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Reading Food Labels for Fat and Cholesterol

Reading Food Labels for Fat and Cholesterol

Do you ever wonder what is really in the foods you eat? The labels on canned, packaged, and frozen foods tell you. Comparing these labels will help you choose foods that are low in fat, cholesterol, and calories.

Reading food labels is one of the best things you can do for your nutritional health.

What to Look For on the Label

Look for the box on the label that says, "Nutritional Facts". Then look at the numbers for each of the items below:

Total Fat

This number tells you how many grams (g) of fat are in one serving. Choose foods with the lowest numbers of total fat.

Saturated Fat

This number tells you how many grams (g) of saturated fat are in one serving. Saturated fat raises your cholesterol the most. Look for foods that have little or no saturated fat.

Cholesterol

This number tells you how much cholesterol is in 1 serving. Choose foods with the lowest numbers for cholesterol. You should eat less than 200 to 300 milligrams (mg) of cholesterol a day.

Serving Size

This is the amount of food in one serving. This is important because many of us glance at say a small entree' nutrition label and see, "370 calories per serving". We don't look beyond that thinking the entire entree is 370 calories when in fact, the fine print tells you that the small package is supposed to serve 2!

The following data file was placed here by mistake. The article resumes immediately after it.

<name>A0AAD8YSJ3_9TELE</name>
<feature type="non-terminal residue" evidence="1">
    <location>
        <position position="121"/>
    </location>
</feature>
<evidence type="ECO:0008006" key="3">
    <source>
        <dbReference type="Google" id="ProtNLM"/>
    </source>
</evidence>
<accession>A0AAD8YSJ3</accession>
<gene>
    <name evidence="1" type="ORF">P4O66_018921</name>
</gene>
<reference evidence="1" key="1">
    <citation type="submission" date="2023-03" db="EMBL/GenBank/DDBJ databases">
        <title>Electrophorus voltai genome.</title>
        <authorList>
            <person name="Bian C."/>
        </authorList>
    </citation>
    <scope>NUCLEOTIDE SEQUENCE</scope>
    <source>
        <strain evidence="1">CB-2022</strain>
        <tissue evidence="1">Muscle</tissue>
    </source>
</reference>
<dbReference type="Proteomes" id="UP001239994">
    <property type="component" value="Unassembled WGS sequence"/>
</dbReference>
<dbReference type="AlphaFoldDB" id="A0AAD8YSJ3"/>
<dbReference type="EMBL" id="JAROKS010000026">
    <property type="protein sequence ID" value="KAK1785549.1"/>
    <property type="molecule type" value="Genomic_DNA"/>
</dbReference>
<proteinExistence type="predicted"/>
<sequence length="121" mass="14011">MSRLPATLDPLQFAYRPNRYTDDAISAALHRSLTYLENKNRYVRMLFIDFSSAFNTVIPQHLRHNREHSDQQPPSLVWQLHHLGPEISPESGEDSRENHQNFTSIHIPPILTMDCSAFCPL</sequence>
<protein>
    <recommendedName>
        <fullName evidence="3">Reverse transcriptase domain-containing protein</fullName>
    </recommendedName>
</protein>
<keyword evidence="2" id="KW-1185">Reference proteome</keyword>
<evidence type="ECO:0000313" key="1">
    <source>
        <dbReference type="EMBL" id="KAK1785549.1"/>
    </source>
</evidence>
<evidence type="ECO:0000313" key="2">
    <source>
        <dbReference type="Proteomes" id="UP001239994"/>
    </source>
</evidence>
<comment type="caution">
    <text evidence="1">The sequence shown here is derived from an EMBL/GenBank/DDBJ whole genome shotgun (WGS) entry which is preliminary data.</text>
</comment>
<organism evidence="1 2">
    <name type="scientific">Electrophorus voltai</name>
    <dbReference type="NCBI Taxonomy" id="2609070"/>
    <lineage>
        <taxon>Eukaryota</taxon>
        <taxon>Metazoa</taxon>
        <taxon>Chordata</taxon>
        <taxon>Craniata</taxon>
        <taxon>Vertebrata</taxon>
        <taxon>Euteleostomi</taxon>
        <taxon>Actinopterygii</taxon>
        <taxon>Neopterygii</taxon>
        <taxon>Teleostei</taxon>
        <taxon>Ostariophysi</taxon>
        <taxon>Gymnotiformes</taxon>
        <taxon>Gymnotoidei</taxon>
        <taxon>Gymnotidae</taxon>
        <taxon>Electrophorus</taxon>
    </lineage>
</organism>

Therefore, check the number of servings, then ask yourself if this is the amount you will eat. If you eat more, obviously you will get more of everything on the label, including fat, cholesterol and calories.

Calories From Fat

This number tells you how many calories from fat are in one serving. Look for foods with the fewest calories from fat.

Percent Daily Value

A large number means one serving contains a lot of that ingredient. A low number means one serving contains a small amount. Look for foods that have low numbers for total fat, saturated fat, and cholesterol.

Sample Food Label

Reading Food Labels for Fat and Cholesterol

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